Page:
Many people don’t seem to realize that the smartphones we rely so heavily on daily are often a whole lot smarter than previously expected. Oftentimes, apps don’t necessarily track your location for your own convenience — they’re doing it for more nefarious purposes, like marketing. Uber, for example, made headlines last year when it was revealed that the app continued to track your location long after you’d gotten out of a car. Uber officials argued that this helped them make sure that people were actually making it to their destinations, but privacy aficionados took issue with that idea.
However, the flip side of this particular coin is that apps can absolutely use all of that location information that they’re creating for good — provided that the technology is in the right hands. Case in point: Parents are now using a series of specially designed apps to track their child’s every move, meaning that the 21st-century digital era of parenting may have finally arrived.
Your Apps and Your Child: What You Need to Know
According to one recent report, a growing number of parents are using apps to track nearly every aspect of their children’s daily life — from what they’re up to on social media to where they’re headed after school and absolutely everything in between. Sometimes, this is done with the help of features already built into the smartphones themselves.
Apple devices, for example, have a feature called “Find My iPhone” that can be enabled during the initial setup process. Anyone with the right Apple ID and password can then log into the iCloud website, click the right button and instantly see where that phone is located, down to a range of just a few meters. While the feature itself was designed to help people recover their phone in the event that it was stolen, it’s easy to see how it could be used if parents wanted to keep tabs on what their kids were up to.
Other times, parents are downloading apps specifically designed for GPS monitoring — whether the kids themselves realize this or not. Even the parents of young toddlers are getting in on the action. They don’t have to wait until their child reaches “cellphone age” in order to start this type of digital monitoring. There are wearable devices built with small kids in mind that are already available on the market today. In addition to GPS tracking, many of them even include remote calling and SOS capabilities.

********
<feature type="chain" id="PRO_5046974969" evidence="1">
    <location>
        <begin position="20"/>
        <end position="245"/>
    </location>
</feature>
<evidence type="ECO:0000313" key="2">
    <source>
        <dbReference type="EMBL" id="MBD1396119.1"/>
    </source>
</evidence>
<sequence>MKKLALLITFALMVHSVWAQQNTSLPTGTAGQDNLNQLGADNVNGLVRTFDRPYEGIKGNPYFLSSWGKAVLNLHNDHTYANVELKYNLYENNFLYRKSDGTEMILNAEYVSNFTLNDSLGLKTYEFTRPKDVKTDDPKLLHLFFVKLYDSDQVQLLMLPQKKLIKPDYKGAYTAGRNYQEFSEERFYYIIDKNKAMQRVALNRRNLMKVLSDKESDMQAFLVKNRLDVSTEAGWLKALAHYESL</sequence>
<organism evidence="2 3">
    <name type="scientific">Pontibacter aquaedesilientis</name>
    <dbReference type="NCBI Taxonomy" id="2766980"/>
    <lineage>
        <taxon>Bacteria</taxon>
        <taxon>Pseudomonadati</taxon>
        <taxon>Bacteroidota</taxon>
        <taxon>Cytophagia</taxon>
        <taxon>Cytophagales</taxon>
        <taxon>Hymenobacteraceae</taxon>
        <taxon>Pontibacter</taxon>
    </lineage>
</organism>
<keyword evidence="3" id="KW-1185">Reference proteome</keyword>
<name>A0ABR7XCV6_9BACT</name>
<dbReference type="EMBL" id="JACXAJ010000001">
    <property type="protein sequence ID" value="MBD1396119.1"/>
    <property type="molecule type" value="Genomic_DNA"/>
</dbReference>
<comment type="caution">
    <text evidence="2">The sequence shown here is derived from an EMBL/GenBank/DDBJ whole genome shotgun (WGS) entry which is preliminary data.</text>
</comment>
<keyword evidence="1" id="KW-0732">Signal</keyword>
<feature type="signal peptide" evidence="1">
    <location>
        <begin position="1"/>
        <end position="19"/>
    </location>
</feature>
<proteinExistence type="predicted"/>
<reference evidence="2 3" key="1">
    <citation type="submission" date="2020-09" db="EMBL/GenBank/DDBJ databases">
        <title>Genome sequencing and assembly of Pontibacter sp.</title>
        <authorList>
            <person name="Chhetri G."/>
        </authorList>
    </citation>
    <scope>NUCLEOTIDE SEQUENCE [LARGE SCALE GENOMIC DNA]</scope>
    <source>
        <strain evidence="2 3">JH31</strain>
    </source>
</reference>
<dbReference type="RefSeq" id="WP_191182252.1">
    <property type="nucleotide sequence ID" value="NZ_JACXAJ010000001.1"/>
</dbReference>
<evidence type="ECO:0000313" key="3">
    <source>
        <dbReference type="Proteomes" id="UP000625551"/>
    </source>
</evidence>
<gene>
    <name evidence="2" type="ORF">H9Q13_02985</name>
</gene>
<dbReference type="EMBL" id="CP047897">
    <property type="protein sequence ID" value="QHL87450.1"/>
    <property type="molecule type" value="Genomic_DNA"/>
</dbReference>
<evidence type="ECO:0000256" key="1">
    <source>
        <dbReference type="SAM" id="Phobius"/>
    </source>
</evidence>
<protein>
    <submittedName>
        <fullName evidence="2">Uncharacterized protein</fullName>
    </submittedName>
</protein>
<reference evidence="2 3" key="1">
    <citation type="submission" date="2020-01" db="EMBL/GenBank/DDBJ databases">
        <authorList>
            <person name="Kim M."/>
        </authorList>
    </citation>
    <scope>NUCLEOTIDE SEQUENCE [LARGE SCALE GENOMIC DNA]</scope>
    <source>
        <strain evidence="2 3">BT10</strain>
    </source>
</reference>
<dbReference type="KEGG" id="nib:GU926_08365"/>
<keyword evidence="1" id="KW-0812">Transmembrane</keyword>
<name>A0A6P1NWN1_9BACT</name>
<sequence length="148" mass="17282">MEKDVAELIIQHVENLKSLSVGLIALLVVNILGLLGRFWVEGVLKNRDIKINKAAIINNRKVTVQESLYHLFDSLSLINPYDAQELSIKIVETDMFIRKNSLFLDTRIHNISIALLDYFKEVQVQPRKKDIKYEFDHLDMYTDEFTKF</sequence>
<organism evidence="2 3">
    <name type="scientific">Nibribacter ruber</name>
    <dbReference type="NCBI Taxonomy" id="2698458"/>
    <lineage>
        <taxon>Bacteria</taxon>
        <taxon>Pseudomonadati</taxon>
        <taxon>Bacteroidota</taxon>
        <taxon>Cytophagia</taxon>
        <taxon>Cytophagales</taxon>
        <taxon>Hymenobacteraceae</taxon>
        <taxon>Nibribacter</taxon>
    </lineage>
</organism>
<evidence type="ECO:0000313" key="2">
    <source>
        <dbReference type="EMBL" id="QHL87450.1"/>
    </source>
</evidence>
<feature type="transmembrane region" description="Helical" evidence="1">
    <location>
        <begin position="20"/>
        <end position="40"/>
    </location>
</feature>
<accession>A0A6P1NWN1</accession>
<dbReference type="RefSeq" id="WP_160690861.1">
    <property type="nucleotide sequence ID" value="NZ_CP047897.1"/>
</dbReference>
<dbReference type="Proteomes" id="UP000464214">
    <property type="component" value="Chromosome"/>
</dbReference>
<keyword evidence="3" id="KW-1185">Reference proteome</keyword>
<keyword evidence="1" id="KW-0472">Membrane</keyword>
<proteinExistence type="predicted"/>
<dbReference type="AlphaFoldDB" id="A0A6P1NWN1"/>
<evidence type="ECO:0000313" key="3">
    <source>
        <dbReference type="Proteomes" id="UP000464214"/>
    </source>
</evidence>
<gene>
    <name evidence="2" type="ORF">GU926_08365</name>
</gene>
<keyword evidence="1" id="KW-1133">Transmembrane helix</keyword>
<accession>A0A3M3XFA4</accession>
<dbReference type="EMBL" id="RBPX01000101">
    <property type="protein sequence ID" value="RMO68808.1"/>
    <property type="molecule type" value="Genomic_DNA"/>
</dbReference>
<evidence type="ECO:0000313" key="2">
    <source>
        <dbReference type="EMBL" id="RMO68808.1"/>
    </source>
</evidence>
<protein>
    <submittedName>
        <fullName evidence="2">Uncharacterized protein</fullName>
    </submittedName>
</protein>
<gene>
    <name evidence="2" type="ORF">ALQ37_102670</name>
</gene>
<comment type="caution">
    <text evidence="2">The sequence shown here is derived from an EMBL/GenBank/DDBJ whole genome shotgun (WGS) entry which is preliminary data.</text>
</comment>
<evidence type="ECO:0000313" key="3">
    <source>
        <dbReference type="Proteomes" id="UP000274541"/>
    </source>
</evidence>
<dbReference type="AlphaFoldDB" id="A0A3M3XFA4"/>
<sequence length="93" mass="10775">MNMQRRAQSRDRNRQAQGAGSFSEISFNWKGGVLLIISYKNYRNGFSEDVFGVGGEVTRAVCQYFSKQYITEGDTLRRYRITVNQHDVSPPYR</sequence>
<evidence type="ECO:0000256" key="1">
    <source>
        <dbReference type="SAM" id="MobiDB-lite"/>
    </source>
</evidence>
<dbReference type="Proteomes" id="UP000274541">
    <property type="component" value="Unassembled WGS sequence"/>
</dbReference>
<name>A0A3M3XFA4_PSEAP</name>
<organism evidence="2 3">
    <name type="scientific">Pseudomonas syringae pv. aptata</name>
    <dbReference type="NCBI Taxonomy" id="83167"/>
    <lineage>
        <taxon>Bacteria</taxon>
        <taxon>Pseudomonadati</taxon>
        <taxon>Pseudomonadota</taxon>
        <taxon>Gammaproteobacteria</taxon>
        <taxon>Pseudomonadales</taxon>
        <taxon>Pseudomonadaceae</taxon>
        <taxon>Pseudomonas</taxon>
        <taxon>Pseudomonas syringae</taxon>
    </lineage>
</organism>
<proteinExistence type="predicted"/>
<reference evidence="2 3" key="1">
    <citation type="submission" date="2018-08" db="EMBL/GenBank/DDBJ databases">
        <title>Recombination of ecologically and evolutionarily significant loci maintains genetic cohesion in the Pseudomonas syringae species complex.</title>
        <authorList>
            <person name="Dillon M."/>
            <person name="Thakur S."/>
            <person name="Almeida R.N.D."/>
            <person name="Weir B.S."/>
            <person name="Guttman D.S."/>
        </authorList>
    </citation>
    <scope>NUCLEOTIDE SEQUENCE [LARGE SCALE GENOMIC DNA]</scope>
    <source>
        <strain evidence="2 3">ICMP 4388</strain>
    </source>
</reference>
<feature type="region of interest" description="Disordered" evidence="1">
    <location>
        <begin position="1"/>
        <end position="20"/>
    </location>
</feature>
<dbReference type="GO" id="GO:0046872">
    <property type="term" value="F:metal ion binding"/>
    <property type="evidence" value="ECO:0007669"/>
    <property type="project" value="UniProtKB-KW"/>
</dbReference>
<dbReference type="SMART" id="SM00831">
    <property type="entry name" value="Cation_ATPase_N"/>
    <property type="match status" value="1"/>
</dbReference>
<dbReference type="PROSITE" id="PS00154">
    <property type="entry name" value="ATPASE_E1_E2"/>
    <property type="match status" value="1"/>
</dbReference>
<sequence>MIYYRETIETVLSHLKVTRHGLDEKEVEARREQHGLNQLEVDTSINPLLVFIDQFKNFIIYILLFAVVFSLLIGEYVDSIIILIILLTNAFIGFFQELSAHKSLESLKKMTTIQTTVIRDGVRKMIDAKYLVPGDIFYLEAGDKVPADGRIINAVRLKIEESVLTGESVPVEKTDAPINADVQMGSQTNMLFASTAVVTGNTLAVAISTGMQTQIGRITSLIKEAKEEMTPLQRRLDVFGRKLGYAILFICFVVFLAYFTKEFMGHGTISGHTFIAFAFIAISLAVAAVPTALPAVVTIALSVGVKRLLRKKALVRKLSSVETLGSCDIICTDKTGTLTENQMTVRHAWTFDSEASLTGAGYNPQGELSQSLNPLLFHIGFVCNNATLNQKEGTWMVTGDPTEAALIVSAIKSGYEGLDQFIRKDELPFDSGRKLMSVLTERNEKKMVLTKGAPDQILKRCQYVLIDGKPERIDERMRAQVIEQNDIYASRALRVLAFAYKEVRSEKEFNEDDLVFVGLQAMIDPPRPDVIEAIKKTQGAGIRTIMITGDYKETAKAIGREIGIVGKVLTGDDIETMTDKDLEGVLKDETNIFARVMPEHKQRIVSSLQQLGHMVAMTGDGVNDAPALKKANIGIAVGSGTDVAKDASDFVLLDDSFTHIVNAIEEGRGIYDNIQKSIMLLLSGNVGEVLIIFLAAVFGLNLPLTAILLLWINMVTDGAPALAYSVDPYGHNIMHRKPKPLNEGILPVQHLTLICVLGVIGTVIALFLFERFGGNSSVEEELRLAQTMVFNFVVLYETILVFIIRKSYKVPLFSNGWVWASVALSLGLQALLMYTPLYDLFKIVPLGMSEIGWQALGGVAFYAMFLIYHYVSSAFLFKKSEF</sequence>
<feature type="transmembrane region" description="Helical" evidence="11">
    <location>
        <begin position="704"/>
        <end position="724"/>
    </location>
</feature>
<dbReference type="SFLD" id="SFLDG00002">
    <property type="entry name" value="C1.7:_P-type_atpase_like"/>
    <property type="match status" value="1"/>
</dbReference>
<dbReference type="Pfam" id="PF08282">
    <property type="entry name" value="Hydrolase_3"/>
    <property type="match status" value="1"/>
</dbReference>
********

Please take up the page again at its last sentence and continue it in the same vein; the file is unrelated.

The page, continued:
As one might expect, this particular issue has been a controversial one, to say the least.
On one side of the conversation, you have critics who say that this type of monitoring is essentially equal to spying on your kids — if they wanted you to know where they were going, they would tell you. This could cause significant damage to the parent-child relationship, particularly during the teenage years when the kids themselves place a higher priority on their own independence each day.
Supporters of this tech-driven approach to snooping, however, say that it goes a fair bit deeper than that. Most people agree that it’s not that they don’t trust their kids — it’s that they don’t trust anybody else.
What everyone can agree on is that this new era of parenting certainly requires something of a balancing act on behalf of parents. Yes, you want to give children enough breathing room to lead their own life, but in the event that something terrible happens, you also need to know about it as quickly as possible. One thing is for sure — it will be truly interesting to see how the traditional role of the parent continues to evolve as technology becomes a more ubiquitous part of our lives each day.
In the face of the impending onslaught of the internet of things, when billions of devices around us will all be connected to the internet and sharing data with one another, will this type of idea even be controversial five or ten years from now? Truly, only time will tell.